After receiving some very gracious and practical gifts from Mr. Chanthan and the CSSD staff, it was time to get down to the nitty gritty and start fleshing out the details of what we, the GROW  team, will be doing over the next couple of weeks. Mr. Chanthan, the Executive Director of CSSD and our main partner contact, created a quick itinerary for the day. He started with introductions from all the CSSD staff. Here’s a little something about everyone (I hope I spelled everyone’s names right!):

Mr. Chanthan: Although he’s the Director of CSSD, he’s as youthful and energetic as any of the staff. Originally from a remote village, he’s really a self made man. From his reckless youth to his meaningful work with CSSD today, Mr. Chanthan’s story isn’t short of adventure, danger, loss, love, or purpose.

Sopia: Head of administration at CSSD and a shy beauty. Like so many people we’ve met here, Sopia exudes warmth and welcome and keeps the office running smoothly from behind the scenes.

Pheaktra: Pheaktra is head of accounting at CSSD and oversees the finances of all of CSSD’s projects, including GlobeMed’s project. She’s outgoing and can be heard playfully teasing the staff at CSSD.

Sathya: Sathya works closely with Entertainment Workers in 3 districts as an Interpersonal Communications Staff. He’s always impeccably dressed (even in this ridiculous heat) and despite his efforts to be “the cool guy”, he’s a total goofball.

Spreypo: Spreypo is also an IPC Staff and works with EW’s to refer the to monthly STD screenings and other reproductive health check ups. Although English isn’t her strong point, she was able to grasp what GlobeMed was all about very quickly. She said she was impressed by our commitment to CSSD and looks forward to the work we’ll do together.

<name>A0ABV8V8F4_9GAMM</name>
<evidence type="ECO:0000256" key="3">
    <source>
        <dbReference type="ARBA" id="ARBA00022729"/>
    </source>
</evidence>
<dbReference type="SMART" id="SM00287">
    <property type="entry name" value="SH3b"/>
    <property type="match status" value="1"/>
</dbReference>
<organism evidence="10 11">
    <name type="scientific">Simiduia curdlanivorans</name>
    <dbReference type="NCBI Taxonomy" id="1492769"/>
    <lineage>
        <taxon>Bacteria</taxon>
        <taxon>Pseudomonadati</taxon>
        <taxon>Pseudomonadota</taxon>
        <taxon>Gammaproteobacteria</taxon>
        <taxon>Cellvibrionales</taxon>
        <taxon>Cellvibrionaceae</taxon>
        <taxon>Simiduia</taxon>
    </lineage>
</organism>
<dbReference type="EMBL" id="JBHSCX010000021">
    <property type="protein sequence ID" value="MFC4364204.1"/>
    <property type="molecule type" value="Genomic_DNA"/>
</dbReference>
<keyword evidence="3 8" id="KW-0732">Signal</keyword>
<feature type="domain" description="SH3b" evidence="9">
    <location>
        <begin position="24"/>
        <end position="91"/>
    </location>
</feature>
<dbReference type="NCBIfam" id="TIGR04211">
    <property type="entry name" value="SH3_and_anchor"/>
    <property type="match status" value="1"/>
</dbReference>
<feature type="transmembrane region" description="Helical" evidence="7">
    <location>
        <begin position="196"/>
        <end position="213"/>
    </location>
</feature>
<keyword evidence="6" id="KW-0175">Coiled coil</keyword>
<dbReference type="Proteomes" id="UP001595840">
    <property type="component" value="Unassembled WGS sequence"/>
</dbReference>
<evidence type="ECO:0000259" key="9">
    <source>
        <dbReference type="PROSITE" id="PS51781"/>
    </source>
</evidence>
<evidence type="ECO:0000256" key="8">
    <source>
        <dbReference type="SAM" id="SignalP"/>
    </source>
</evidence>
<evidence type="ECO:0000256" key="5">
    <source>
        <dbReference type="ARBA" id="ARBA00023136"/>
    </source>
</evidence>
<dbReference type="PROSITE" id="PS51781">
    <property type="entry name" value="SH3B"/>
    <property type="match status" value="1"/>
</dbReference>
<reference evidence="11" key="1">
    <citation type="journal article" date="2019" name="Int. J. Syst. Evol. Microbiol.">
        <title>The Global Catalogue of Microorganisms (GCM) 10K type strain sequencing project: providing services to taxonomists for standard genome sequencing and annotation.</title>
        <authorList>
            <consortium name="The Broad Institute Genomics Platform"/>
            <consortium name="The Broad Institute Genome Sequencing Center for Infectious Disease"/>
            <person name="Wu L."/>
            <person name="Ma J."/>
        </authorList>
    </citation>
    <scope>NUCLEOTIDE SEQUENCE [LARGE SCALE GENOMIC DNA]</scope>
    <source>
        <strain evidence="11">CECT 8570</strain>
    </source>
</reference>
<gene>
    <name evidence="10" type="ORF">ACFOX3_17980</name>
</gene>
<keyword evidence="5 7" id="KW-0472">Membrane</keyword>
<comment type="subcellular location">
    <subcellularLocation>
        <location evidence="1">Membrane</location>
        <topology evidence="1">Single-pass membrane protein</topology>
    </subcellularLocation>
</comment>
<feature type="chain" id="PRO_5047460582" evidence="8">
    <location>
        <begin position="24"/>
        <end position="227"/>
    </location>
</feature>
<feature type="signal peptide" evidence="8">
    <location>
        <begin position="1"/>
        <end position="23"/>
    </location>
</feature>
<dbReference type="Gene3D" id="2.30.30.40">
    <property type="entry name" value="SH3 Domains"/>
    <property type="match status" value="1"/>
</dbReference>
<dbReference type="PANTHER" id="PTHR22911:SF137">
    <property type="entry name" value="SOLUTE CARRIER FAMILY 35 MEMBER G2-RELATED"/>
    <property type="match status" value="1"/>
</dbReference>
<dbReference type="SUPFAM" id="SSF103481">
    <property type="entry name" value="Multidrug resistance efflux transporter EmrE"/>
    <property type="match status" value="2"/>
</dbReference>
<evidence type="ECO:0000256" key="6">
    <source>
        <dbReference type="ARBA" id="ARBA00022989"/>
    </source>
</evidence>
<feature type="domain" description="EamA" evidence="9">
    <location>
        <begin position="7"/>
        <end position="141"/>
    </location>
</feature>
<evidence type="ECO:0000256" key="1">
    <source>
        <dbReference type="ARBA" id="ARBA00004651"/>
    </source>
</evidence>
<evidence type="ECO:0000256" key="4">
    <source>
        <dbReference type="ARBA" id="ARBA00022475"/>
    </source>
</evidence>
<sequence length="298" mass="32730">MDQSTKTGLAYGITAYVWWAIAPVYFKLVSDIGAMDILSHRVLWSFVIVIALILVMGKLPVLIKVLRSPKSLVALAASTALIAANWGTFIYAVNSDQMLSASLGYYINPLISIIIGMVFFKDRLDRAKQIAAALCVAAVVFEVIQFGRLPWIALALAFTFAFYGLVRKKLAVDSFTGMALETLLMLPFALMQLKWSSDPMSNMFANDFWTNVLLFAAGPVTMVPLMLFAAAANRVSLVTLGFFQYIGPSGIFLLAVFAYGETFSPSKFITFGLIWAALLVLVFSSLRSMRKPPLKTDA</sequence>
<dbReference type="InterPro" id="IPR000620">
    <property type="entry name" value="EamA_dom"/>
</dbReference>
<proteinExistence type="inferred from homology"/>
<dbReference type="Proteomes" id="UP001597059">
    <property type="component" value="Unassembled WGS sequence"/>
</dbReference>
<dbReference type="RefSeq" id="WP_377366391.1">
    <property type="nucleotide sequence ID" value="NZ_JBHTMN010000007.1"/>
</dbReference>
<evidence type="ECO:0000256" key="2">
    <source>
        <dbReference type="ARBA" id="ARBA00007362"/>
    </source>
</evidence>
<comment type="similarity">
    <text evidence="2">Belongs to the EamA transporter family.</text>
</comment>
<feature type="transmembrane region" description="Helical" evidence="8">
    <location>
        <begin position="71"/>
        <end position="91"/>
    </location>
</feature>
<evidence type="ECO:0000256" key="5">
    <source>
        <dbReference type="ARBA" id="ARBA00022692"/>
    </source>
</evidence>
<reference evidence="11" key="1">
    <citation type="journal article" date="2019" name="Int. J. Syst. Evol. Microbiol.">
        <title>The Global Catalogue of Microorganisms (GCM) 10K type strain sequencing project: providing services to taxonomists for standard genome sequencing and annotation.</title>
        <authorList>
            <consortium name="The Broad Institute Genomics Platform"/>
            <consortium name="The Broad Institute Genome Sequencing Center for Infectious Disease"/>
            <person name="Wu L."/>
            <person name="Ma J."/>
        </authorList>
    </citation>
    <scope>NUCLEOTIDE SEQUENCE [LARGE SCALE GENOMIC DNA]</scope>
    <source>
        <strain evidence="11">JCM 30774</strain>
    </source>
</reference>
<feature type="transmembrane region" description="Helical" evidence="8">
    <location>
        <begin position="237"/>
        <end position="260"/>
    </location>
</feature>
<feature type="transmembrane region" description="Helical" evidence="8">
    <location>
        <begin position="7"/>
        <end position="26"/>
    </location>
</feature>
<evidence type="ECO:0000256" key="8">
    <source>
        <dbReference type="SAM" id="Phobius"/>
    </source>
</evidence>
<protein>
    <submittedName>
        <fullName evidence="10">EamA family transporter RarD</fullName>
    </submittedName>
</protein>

Thida: Thida also works with EW’s in a couple different districts. We saw her in action in a group discussion with EW’s in the community. Although the discussion about safe sex and condom use was conducted in Khmer, we could tell Thida was really engaging and used creative tools to get the message across.

Touoh: Touoh is the newest staff at CSSD and still a little shy. He’s a project officer and works to train peer facilitators who will work with MSM (men who have sex with men) to diffuse stigma and promote safe sexual practices.

Channa: Channa is an outreach staff who works on the IAEKL project (which I think works with individuals who have HIV/AIDS) as well as with MSM. She’s outgoing and her facial expressions are pretty hilarious. We also learned she’s a great singer and dancer when we played some embarrassing ice breaker games the other day.

Samphy: “Phy” for short is second in command. She has over 20 years of experience in working with Entertainment Workers and other vulnerable communities in Phnom Penh. She taught us all a lot today about the difficulties CSSD faces when working with these women, who are often illiterate and lack a basic understanding of reproductive health, how condoms work as preventative measures, and how to even use them properly.

Samnang: He’s a community facilitator who works with about 150 MSM in 4 different districts. He’s not shy around us and wants to practice his English with us.

Hongkry: Hongkry is also a community facilitator who works with 150 MSM in 4 different districts. He’s so adorable (had to say it) with his bright smile and gentle demeanor. He also impressed us all with an acrobatics show when he climbed up a tree to retrieve us some yummy mangoes.

Seiha: Seiha means “August”, since she was born in the month of August. She volunteers with finances and accounting. She was also the first one to break the ice and ask for our Facebooks.

Saramy: Saramy is the M-Style club manager, an organization/brand that caters to the MSM community in Phnom Penh. She’s definitely got a lot of spunk, despite being one of CSSD’s most seasoned staff members. She runs the drop in center next door to CSSD and pops in and out throughout the day.

Pheakday: He’s the CSSD office guard. He seems quiet, but we all suspect he must have some secret ninja skills.